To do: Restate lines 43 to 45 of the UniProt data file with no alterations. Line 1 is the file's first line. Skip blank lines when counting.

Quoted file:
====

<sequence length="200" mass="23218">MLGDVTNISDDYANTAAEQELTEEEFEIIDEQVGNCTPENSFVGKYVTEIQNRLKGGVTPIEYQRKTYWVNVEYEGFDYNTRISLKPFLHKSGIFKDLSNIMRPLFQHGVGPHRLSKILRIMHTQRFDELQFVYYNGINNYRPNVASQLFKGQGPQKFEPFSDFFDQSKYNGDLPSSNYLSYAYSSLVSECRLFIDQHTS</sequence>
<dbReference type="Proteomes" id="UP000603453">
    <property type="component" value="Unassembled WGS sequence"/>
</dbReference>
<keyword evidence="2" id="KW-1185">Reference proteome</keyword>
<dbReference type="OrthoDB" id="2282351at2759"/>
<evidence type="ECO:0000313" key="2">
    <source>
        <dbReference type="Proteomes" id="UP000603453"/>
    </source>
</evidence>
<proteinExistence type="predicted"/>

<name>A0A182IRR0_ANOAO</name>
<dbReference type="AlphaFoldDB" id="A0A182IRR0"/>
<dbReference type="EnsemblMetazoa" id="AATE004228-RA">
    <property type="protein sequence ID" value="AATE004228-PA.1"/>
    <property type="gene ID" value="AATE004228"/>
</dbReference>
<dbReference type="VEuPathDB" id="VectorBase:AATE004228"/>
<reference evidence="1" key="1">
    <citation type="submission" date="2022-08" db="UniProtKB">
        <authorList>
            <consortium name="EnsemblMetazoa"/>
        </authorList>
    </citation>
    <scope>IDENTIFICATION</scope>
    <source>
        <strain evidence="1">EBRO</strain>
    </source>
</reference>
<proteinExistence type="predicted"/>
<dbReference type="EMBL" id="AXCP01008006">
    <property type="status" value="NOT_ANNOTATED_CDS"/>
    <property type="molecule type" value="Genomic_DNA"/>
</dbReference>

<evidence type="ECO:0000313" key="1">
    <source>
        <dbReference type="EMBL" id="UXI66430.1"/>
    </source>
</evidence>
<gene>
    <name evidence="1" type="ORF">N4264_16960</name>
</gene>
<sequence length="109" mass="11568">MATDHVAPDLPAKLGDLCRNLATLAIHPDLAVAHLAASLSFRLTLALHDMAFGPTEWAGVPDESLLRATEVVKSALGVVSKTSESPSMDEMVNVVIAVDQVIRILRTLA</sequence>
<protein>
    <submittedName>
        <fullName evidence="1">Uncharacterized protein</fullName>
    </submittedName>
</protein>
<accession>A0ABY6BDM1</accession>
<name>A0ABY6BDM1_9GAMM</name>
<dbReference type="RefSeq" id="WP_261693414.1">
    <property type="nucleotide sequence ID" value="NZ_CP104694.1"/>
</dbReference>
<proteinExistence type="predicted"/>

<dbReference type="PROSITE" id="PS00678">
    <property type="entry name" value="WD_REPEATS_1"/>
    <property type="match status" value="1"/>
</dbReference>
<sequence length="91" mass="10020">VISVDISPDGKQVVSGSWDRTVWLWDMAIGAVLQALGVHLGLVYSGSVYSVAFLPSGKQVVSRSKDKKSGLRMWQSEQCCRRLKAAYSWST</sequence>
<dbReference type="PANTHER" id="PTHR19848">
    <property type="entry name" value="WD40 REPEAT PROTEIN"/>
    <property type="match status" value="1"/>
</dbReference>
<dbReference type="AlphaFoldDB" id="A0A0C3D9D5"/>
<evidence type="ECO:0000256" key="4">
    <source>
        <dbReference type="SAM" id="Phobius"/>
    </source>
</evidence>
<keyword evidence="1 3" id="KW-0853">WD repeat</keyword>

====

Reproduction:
</gene>
<sequence length="109" mass="11568">MATDHVAPDLPAKLGDLCRNLATLAIHPDLAVAHLAASLSFRLTLALHDMAFGPTEWAGVPDESLLRATEVVKSALGVVSKTSESPSMDEMVNVVIAVDQVIRILRTLA</sequence>
<protein>